Masaccio’s The Virgin and Child is a great place to reflect on these concepts.  Masaccio was one of the first painters in Italy to employ linear perspective as worked out by Filippo Brunelleschi (1377 – 1446), architect of the great Dome of the Cathedral of Florence.


This painting appears to house a recess within a wall.  The throne and heavenly beings tangibly and weightily occupy that receding box.  It is clear this isn’t pure realism with flat planes of gold framing the throne. A metaphor perhaps of the unknowable divine realm – too bright for even our less obscured painting mirror.  The angels are anchored to the shimmering plane with their flat gold halos. Notably, the Christ child’s halo alone is three dimensional – the only being capable of reconciling heavenly shimmer to our space.  The seated foreground angels slant  in and out of the space with their lutes.  A map of our journey in and out of the realm perhaps.  We can’t stay, we’re just visual visitors.


As mathematics were employed in the quest to revive Renaissance religious fervour, the games industry in now expanding our home playground to fuel sales.  The beautiful box now mirrors our organic movements: we can see our reflection more clearly.  Yet what is this place in which we want to see ourselves?   For certain they are spaces of emotional catharsis whether that be through aggression, dominance, cunning, speed, victory, role play or creation.  But what enhanced immersion does, is also what Renaissance paintings do – turbo boost our ability to ‘get inside the experience’.   And by simulating more fully our position in simulated reality we experience that catharsis more fully.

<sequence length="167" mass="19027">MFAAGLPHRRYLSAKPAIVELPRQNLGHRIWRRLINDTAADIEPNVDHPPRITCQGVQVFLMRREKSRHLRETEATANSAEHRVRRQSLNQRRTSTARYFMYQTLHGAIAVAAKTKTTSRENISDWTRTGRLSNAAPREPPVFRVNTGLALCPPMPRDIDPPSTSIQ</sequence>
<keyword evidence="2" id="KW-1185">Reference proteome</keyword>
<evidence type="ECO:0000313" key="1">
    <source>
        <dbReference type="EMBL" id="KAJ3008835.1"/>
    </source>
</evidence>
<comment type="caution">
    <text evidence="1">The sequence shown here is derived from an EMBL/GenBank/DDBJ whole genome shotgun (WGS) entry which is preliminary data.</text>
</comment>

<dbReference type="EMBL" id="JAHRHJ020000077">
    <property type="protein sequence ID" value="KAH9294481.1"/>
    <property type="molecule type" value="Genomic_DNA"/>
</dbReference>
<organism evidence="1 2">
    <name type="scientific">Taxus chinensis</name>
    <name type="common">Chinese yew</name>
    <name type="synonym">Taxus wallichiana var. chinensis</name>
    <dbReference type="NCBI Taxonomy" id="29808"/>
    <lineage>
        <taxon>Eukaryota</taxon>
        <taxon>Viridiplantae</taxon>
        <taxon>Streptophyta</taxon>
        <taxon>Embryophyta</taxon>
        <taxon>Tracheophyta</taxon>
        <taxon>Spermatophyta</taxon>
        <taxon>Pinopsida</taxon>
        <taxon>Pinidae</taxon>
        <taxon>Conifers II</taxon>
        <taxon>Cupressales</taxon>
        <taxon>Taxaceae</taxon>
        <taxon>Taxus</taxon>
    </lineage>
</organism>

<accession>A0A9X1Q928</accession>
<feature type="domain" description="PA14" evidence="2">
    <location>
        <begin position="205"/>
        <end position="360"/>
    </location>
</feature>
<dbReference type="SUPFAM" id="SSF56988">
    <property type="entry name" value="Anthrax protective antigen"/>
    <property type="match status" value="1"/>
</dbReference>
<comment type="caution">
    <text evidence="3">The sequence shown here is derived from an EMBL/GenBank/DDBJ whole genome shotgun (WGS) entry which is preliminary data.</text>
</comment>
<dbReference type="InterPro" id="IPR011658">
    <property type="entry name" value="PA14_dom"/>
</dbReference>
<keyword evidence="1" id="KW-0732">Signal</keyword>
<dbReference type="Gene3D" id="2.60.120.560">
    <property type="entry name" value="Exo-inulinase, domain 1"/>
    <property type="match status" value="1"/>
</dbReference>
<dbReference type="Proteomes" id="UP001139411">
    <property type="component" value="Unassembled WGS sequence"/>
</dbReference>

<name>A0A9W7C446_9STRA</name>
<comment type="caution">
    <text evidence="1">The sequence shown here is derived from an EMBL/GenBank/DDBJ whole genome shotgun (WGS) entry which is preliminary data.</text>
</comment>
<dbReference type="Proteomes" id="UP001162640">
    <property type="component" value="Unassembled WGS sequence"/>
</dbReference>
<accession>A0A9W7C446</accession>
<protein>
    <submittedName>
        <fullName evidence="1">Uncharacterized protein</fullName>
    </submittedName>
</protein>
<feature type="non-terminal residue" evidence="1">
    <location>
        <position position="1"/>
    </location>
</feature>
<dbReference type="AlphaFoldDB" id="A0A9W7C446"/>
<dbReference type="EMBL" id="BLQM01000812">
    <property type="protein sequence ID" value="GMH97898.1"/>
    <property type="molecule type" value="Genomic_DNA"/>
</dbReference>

However, unlike Renaissance painting, which brought together citizens in a universal imagining, games attempt to capture diverse fragments of desire, shared by some demographics and not others.  What the new generation of physically interactive consoles will do for sure is capture the children’s market more fully.  The Kinectimals, a Microsoft Kinect game of 2010  featured engaging cuddly animal experiences for children. Children and adults alike could get off the sofa and frolic with animal friends on the carpet, (now a meadow).


Kinectables, for Microsoft Kinect 360 (2010)

The implications of this are interesting to think about.  Will this create a new generation of adults unable to visualise their own inner worlds?  Will VR designers be the new philosopher artists, tasked with packaging myriad views of otherwise unobtainable glimpses of personal heaven?

It seems it will definitely increase demographic reach of virtual experiences.  But I do question….is the VR craving simply unquenchable?  Is the destination as elusive as heaven on earth in fifteenth century Italy?  Regardless, the journey is definitely art.

References 1. Edgerton, Samuel Y., Rev, of The Mirror, the Window, and the Telescope: How Renaissance Linear Perspective Changed Our Vision of the Universe, by, Samuel Y Edgerton,Nexus Network Journal – Vol. 12, No. 1, 2010: 150.


2. BBC4 Renaissance Revolution, Programme 3/3, Matthew Collings analyses the illusionism and perspective used by the Peiro dela Franseca



Resources

A freely available translation of Leon Battista Alberti’s Della Pittura (on Painting) which contains the Treatise on Perspective.Edgerton, Samuel Y., The Mirror, the Window, and the Telescope: How Renaissance Linear Perspective Changed Our Vision of the Universe, Cornell University Press (2009)